Mexico is having a bit of an identity crisis in recent years. It may be been hidden from me when I was still a child, I still recall when I saw the “South of the Boarder” country as a place people go to on vacation. My parents had taken several trips and I finally went on a cruise in 1997. The countryside and the beaches were beautiful, though I thought the cities looked liked the result of an outhouse taking control of a metropolis. It was sometime in middle school that I started to see the place as an almost third world that produced drugs.
The Mexican Drug War has become a nightly ritual on the news as we hear more reports about the cartels bringing their business over the boarder, how they may be helping with the smuggling of illegal immigrants and how they may even have ties with the Mexican government. It is becoming a serious issue that I still think the U.S. is not taking more control on. The big concern is that with the further influx of immigrants, more drug people are making their way to the states. Emily Blunt joins a group to take on a threatening cartel in Sicario.
An FBI agent Katie Macer (played by Emily Blunt) is with a group of other agents during a kidnapping raid in Arizona where they find many dead bodies in the walls and a bomb in the shed that kills two officers. Her actions lead her to be recommended to CIA agent Matt Graver (played by Josh Brolin) to join his team that are searching for a cartel boss that was connected to the house. She accepts, excited that she can finally make a difference on the drug war.
Her first trip takes her to El Paso where they meet up with Matt’s partner, Alejandro Gillick (played by Benicio Del Toro) and find out that they will be going over the boarder to Juárez to extract a prisoner. Despite a bloody gun battle with a cartel interception, they take Guillermo, one of the cartel’s top men for questioning. Katie, while impressed with how much information she’s getting, is shocked by the CIA’s lack of concern for the citizens of Mexico. They find out of a tunnel that’s been a major use for illegal immigrants and drugs. Katies also learns about Alejandro’s shady past with the cartels and that the CIA is actually going after a major drug lord.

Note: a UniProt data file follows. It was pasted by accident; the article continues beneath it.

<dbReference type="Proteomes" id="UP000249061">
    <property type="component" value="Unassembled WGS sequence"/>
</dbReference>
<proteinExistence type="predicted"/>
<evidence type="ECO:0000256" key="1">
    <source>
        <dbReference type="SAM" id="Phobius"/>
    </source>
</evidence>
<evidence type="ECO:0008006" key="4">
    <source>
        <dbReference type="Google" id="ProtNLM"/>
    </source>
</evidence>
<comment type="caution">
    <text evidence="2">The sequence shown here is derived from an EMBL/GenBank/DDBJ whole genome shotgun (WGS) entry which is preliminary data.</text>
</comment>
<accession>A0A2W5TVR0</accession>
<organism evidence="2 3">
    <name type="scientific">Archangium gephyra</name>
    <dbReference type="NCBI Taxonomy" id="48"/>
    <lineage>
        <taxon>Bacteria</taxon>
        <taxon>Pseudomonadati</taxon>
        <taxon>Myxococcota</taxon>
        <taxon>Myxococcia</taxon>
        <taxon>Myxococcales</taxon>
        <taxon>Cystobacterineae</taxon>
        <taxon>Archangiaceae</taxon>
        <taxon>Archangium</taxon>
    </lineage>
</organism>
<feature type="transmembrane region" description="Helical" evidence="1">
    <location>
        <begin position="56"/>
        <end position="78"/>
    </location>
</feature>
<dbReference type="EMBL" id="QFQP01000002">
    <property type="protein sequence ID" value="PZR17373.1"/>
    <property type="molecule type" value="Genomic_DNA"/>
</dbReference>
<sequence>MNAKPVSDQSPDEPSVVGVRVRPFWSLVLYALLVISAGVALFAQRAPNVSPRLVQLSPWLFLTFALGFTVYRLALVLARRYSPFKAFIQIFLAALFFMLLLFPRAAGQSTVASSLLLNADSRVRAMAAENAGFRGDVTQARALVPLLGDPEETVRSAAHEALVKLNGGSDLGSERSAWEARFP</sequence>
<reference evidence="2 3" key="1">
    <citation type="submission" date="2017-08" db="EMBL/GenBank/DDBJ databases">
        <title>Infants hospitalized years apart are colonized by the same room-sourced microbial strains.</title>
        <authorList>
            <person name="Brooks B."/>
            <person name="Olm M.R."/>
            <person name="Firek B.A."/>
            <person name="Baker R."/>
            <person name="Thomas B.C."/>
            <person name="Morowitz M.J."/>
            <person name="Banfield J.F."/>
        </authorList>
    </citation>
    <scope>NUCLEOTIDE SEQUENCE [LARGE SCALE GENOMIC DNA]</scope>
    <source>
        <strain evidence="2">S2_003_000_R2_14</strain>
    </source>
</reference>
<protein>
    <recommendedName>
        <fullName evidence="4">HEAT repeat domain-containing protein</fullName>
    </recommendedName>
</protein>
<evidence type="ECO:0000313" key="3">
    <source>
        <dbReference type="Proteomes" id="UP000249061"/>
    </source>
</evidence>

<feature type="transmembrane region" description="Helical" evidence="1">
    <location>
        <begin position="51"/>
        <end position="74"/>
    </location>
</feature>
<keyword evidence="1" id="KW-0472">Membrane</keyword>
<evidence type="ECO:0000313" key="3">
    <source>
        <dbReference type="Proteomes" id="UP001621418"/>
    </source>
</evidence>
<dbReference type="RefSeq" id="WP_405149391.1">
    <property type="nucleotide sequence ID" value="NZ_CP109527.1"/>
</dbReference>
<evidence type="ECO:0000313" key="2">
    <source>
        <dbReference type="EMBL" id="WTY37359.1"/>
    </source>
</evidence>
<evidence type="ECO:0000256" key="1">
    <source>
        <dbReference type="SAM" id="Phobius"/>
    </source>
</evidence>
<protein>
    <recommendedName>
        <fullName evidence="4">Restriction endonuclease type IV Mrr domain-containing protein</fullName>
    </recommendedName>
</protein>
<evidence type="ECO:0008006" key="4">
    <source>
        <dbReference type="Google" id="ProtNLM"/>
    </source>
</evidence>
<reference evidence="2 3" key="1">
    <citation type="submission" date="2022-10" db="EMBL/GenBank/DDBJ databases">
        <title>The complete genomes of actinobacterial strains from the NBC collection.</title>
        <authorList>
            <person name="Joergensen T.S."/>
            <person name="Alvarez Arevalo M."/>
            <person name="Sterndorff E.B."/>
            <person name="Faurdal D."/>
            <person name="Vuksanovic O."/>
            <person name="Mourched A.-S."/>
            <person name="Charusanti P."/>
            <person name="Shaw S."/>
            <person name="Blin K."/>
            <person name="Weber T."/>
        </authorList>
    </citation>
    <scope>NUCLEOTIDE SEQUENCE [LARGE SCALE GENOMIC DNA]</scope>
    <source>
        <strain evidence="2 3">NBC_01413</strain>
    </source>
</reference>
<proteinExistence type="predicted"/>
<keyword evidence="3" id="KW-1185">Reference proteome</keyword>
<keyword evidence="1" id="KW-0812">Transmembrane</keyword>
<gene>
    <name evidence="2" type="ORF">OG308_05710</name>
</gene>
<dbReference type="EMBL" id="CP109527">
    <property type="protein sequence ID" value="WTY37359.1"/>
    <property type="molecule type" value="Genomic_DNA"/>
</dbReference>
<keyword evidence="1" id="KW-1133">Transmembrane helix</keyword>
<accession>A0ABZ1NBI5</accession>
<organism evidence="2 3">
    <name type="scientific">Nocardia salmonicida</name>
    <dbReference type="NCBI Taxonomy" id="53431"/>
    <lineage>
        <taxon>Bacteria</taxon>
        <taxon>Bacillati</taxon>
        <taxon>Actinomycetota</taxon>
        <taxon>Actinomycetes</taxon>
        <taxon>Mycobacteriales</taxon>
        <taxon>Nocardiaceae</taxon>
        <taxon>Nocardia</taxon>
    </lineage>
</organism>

Sicario is a movie that I was excited for. I knew that I was going to get a dark movie and got plenty of action, yet I felt board while watching it. The first half with Emily Blunt learning to ropes of the CIA and going into Mexico were thrilling while the second half that belonged to Benicio Del Toro and his confrontation with the drug cartel moved at such a slow pace that I almost felt like that I was in school and not watching a movie.
Don’t get me wrong. Emily Blunt and Benicio Del Toro give off some good performances and I wanted to see them serve some justice, but the story felt very familiar. Part of that has to do that the film feels structured in a similar format to Zero Dark Thirty. The big difference is then ending. While Zero Dark Thirty paid off with the government’s hard work, Sicario’s result felt more empty and bleak, like that no matter how much you care about making a difference, the real world only proves that it’s unlikely. I know that film was trying to be realistic, but I found it too unpleasant to fully recommend.
I’ll give this two tunnels into the U.S. out of five. I wish I could say that Sicario was a favorite of mine like the rest of the critics, but I honestly don’t see why their phrasing it as unique and original. It’s just as gritty and black as a lot of other political force thrillers. I can also see Sicario getting lost within the mix, but I can understand that people may find the action satisfying and even new. I’d say that this film defiantly portrays the Mexican Drug War actually; I just didn’t enjoy going in this deep.